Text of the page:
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American Saint Francis Asbury and the Methodists$
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John Wigger

Print publication date: 2009

Print ISBN-13: 9780195387803

Published to Oxford Scholarship Online: September 2009

DOI: 10.1093/acprof:oso/9780195387803.001.0001

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One Revolution

One Revolution

Chapter:
(p.87) 5 One Revolution
Source:
American Saint Francis Asbury and the Methodists
Author(s):

John Wigger (Contributor Webpage)

Publisher:
Oxford University Press
DOI:10.1093/acprof:oso/9780195387803.003.0006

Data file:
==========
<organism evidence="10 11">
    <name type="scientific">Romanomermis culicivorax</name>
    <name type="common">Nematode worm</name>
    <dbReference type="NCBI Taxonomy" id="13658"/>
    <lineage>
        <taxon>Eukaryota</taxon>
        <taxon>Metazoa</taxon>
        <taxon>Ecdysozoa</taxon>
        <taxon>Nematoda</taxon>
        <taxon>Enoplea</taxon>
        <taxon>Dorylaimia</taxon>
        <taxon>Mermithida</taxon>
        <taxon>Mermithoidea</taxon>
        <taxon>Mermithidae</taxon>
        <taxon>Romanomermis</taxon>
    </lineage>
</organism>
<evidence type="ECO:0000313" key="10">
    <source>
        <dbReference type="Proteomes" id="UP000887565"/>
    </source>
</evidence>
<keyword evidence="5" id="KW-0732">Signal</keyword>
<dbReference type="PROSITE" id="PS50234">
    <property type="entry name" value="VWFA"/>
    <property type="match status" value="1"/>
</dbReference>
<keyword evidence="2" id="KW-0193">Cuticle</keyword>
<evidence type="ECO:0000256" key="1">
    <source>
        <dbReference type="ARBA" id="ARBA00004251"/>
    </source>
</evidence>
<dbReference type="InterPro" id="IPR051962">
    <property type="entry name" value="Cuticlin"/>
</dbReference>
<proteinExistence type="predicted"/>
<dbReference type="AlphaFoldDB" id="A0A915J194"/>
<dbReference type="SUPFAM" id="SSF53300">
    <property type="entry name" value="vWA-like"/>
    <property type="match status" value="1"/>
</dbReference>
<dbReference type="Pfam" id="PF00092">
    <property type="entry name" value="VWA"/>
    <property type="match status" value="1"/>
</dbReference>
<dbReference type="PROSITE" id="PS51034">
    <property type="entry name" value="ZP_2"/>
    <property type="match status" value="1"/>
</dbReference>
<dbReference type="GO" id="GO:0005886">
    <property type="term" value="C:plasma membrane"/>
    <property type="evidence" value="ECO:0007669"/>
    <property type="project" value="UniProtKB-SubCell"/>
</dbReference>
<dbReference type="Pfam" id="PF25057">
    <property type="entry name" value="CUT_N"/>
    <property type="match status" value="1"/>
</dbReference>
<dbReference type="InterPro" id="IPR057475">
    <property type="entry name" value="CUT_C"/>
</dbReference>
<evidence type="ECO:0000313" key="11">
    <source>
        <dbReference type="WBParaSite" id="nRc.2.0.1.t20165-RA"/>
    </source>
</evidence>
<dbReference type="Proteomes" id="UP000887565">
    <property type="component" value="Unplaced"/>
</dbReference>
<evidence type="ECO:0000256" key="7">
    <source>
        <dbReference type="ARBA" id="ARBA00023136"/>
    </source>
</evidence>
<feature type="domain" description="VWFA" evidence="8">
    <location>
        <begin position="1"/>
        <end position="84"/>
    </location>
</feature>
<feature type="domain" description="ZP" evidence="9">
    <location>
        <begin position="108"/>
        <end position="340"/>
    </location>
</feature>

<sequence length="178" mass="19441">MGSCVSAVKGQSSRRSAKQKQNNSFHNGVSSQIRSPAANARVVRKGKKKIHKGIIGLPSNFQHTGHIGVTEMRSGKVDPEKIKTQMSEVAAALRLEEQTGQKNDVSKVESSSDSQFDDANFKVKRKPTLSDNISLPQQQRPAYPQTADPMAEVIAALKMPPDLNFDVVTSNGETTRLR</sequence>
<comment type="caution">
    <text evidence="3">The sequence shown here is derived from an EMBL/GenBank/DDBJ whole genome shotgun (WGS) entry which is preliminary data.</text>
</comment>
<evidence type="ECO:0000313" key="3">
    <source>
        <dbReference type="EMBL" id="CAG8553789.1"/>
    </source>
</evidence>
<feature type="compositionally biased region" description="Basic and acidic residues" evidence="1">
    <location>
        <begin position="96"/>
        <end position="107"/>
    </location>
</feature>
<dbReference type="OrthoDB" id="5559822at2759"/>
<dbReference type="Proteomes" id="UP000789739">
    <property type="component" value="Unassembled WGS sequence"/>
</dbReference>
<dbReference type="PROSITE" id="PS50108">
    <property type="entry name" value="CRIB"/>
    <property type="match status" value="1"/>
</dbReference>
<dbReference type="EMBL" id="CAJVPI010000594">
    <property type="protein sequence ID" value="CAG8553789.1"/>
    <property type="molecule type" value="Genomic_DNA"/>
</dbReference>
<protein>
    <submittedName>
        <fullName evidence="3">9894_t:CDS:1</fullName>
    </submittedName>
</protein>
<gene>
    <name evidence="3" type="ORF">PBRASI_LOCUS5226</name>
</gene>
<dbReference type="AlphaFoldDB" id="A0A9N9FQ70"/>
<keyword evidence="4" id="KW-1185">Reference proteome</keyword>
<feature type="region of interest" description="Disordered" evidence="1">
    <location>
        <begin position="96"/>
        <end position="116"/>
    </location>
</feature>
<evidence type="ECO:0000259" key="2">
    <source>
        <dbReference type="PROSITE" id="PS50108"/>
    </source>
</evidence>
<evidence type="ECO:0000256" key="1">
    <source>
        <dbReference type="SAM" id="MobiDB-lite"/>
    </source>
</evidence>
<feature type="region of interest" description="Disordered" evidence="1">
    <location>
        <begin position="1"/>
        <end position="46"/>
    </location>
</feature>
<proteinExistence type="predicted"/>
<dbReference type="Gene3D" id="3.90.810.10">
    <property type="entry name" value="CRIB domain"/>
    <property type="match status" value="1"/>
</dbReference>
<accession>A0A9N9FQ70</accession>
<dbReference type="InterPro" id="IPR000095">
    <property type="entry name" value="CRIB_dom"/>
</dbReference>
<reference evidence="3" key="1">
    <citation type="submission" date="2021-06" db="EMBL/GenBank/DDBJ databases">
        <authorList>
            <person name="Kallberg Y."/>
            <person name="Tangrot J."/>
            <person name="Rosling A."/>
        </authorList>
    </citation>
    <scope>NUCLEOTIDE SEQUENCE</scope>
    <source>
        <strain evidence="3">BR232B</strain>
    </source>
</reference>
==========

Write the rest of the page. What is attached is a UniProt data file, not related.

As the Revolutionary War approached, John Wesley published pamphlets, beginning with A Calm Address to Our American Colonies, against the American cause. The other British preachers mostly sided with Wesley, including Rankin and Thomas Webb, but Asbury tried to remain neutral. After falling sick in May 1776 Asbury went to the warm springs resort at Berkeley Springs, West Virginia, but was appalled by the indulgent lifestyle he encountered there. In 1778 Asbury went into hiding at the home of Thomas and Mary White in Delaware, in order to avoid taking a Maryland oath of allegiance. While several preachers, including Freeborn Garrettson, were arrested for preaching in Maryland, Asbury remained in seclusion. With time on his hands he prayed and read widely, but he felt guilty for his inactivity.

Keywords:   Berkeley Springs, Calm Address, Freeborn Garrettson, oath of allegiance, preaching, Revolutionary War, Thomas Rankin, Thomas Webb, Thomas White, John Wesley

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